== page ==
Results – General
The listening training program was experienced by most as a very personal and often profound experience which affected their attitude towards life, and their physical, emotional and intellectual potential.
At the beginning of the program, some commented on a disturbance in their habits and behaviors, or a resurfacing of old ‘hang-ups’ followed by a newly felt sensation of “inner balance”. In addition to these, they noticed that auditory acuity and clarity, visual tracking, sleep and creativity, were also modified.
Results - Case-by-Case
Here is a list of the benefits (a) reported by the participants themselves on the evaluation questionnaire filled for Alpha-Toronto or (b) observed by people other than Alpha-Toronto. Such a list obviously cannot give a full account of the dynamics of the evolution of the participants or of the importance of these benefits for the life of each participant.
1 (a) Improved posture, development of the voice, more sustained attention span when listening, more organized way of looking at things, capacity to do many more things in one day and of more reading, better concentration, better ability to breathe during reading-out-loud exercise, better comprehension of written language;
2 (a) Increased self-comprehension, better comprehension of text, better comprehension of French, easier to learn; (b) better voice (from a particularly weak voice and nasal production to a voice with a good strength and improved resonance), better pronunciation, better concentration, better posture (from arched to straight posture), improved ability to interact;
3. (a) Improved posture, clearer and richer voice, marked increase of energy level, able to fall asleep without total silence, improved auditory acuity, development of a musical sense, better rhythm of reading, sensitization to the importance of listening;.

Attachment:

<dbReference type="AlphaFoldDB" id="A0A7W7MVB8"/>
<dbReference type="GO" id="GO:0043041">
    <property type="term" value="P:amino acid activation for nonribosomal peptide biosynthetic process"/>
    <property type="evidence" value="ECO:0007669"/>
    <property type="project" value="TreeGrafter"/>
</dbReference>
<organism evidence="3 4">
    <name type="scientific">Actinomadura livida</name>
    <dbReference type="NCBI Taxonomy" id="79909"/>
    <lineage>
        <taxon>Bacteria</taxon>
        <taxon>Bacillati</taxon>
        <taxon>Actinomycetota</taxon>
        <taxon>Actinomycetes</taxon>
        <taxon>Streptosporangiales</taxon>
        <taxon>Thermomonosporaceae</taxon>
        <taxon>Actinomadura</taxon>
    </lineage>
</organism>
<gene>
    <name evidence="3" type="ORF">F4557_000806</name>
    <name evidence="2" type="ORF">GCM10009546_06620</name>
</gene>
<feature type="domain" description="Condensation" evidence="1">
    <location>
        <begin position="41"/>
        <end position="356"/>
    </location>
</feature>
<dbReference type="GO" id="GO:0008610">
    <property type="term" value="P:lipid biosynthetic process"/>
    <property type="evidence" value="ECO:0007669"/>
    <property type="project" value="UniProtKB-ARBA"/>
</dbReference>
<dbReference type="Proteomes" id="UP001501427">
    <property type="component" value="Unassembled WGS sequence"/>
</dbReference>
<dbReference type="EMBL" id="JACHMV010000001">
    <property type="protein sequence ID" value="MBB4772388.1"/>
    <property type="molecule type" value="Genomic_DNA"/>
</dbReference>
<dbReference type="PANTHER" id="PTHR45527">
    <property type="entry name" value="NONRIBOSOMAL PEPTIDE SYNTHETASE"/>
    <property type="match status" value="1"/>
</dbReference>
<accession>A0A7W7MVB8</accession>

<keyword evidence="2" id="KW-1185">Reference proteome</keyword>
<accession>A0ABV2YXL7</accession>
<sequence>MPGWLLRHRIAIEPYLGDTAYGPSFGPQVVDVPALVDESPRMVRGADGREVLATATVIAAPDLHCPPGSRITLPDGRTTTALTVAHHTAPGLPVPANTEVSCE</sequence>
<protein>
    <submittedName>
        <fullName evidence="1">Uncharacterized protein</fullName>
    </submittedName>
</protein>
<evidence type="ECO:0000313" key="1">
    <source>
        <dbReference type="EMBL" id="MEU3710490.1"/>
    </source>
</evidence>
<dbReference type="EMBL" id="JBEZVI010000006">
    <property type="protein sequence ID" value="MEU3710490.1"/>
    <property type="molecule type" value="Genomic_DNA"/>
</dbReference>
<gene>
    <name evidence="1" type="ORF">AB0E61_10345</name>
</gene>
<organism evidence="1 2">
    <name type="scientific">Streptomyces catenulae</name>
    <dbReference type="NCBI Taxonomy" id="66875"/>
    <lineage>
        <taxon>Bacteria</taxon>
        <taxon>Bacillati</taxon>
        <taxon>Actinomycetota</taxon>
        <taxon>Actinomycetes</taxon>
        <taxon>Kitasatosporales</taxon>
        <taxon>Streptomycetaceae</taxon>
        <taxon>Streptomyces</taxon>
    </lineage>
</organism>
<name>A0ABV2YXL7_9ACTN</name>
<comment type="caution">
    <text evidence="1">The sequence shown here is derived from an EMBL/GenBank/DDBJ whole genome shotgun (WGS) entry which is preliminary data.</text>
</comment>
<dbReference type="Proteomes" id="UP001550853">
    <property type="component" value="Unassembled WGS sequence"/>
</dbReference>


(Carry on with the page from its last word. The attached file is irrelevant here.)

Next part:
4. (a) better concentration, better memory, better comprehension of text, better comprehension of French, better reading, better eyesight; (b) increased confidence;
5. (a) better comprehension of English, better concentration, better writing; (b) more resonant and warmer voice;
6. (a) restored ability to sing that has been lost as a result of a traumatizing event, improved concentration, better ability to synthesize thoughts and ideas in writing, sensitization to the importance of listening;
7. (a) improved long-term memory; (b) softer volume of voice (from a particularly strong voice);
8. (a) improved writing skills, better comprehension of text, better comprehension of languages (French as well as English); (b) softer volume of voice (from a particularly strong voice);
9. (a) softer volume of voice (from a voice that is a little too strong to a ' normal ' voice), greater auditory sensitivity, improved self-listening, improved comprehension of the link between listening and reading;
10. (a) improved reading, improved language comprehension;
11. (a) improved breathing, better posture, better reading-out-loud, better concentration, better comprehension of text, better comprehension of French; (b) increased self-confidence;
12. no improvement to report.
Madaule, Paul: When Listening Comes Alive: A Guide to Effective Learning and Communication. Norval: Moulin Publishing, 1993.
Tomatis, Alfred A.: The Ear and Language. Norval, Moulin Publishing, 1996.
copyright Paul Madaule, 1994, 2002